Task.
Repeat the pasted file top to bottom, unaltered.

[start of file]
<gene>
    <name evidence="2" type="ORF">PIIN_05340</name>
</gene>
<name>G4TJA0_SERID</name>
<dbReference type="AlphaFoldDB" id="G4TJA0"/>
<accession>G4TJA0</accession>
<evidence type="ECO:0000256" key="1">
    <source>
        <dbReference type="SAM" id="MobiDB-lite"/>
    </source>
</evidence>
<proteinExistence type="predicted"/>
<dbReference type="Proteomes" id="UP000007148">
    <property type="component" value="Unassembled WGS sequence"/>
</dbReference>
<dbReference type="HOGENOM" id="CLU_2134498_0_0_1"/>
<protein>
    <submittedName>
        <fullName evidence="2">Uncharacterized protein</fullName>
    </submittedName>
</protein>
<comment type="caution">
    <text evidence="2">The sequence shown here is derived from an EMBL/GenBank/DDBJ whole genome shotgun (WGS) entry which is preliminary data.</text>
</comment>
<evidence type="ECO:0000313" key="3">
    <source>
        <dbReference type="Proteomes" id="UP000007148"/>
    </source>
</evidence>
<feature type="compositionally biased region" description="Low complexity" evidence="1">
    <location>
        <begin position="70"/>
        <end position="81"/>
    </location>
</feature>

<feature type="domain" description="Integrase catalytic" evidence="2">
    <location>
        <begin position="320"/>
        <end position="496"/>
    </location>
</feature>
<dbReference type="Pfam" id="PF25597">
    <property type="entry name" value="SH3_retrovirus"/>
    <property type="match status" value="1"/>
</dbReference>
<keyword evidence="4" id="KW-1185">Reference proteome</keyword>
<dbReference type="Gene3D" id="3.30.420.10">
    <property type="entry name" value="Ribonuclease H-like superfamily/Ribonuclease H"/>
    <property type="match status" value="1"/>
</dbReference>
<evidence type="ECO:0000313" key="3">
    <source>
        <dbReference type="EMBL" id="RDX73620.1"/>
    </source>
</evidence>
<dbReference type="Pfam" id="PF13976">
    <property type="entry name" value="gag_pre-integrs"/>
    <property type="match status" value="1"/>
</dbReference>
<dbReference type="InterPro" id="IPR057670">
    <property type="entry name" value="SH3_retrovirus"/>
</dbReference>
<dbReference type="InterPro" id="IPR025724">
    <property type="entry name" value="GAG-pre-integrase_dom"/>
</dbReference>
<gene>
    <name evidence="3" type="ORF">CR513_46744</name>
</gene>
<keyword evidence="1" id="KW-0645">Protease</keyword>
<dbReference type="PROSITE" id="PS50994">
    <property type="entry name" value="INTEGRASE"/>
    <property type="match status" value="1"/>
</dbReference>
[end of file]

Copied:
<gene>
    <name evidence="2" type="ORF">PIIN_05340</name>
</gene>
<name>G4TJA0_SERID</name>
<dbReference type="AlphaFoldDB" id="G4TJA0"/>
<accession>G4TJA0</accession>
<evidence type="ECO:0000256" key="1">
    <source>
        <dbReference type="SAM" id="MobiDB-lite"/>
    </source>
</evidence>
<proteinExistence type="predicted"/>
<dbReference type="Proteomes" id="UP000007148">
    <property type="component" value="Unassembled WGS sequence"/>
</dbReference>
<dbReference type="HOGENOM" id="CLU_2134498_0_0_1"/>
<protein>
    <submittedName>
        <fullName evidence="2">Uncharacterized protein</fullName>
    </submittedName>
</protein>
<comment type="caution">
    <text evidence="2">The sequence shown here is derived from an EMBL/GenBank/DDBJ whole genome shotgun (WGS) entry which is preliminary data.</text>
</comment>
<evidence type="ECO:0000313" key="3">
    <source>
        <dbReference type="Proteomes" id="UP000007148"/>
    </source>
</evidence>
<feature type="compositionally biased region" description="Low complexity" evidence="1">
    <location>
        <begin position="70"/>
        <end position="81"/>
    </location>
</feature>

<feature type="domain" description="Integrase catalytic" evidence="2">
    <location>
        <begin position="320"/>
        <end position="496"/>
    </location>
</feature>
<dbReference type="Pfam" id="PF25597">
    <property type="entry name" value="SH3_retrovirus"/>
    <property type="match status" value="1"/>
</dbReference>
<keyword evidence="4" id="KW-1185">Reference proteome</keyword>
<dbReference type="Gene3D" id="3.30.420.10">
    <property type="entry name" value="Ribonuclease H-like superfamily/Ribonuclease H"/>
    <property type="match status" value="1"/>
</dbReference>
<evidence type="ECO:0000313" key="3">
    <source>
        <dbReference type="EMBL" id="RDX73620.1"/>
    </source>
</evidence>
<dbReference type="Pfam" id="PF13976">
    <property type="entry name" value="gag_pre-integrs"/>
    <property type="match status" value="1"/>
</dbReference>
<dbReference type="InterPro" id="IPR057670">
    <property type="entry name" value="SH3_retrovirus"/>
</dbReference>
<dbReference type="InterPro" id="IPR025724">
    <property type="entry name" value="GAG-pre-integrase_dom"/>
</dbReference>
<gene>
    <name evidence="3" type="ORF">CR513_46744</name>
</gene>
<keyword evidence="1" id="KW-0645">Protease</keyword>
<dbReference type="PROSITE" id="PS50994">
    <property type="entry name" value="INTEGRASE"/>
    <property type="match status" value="1"/>
</dbReference>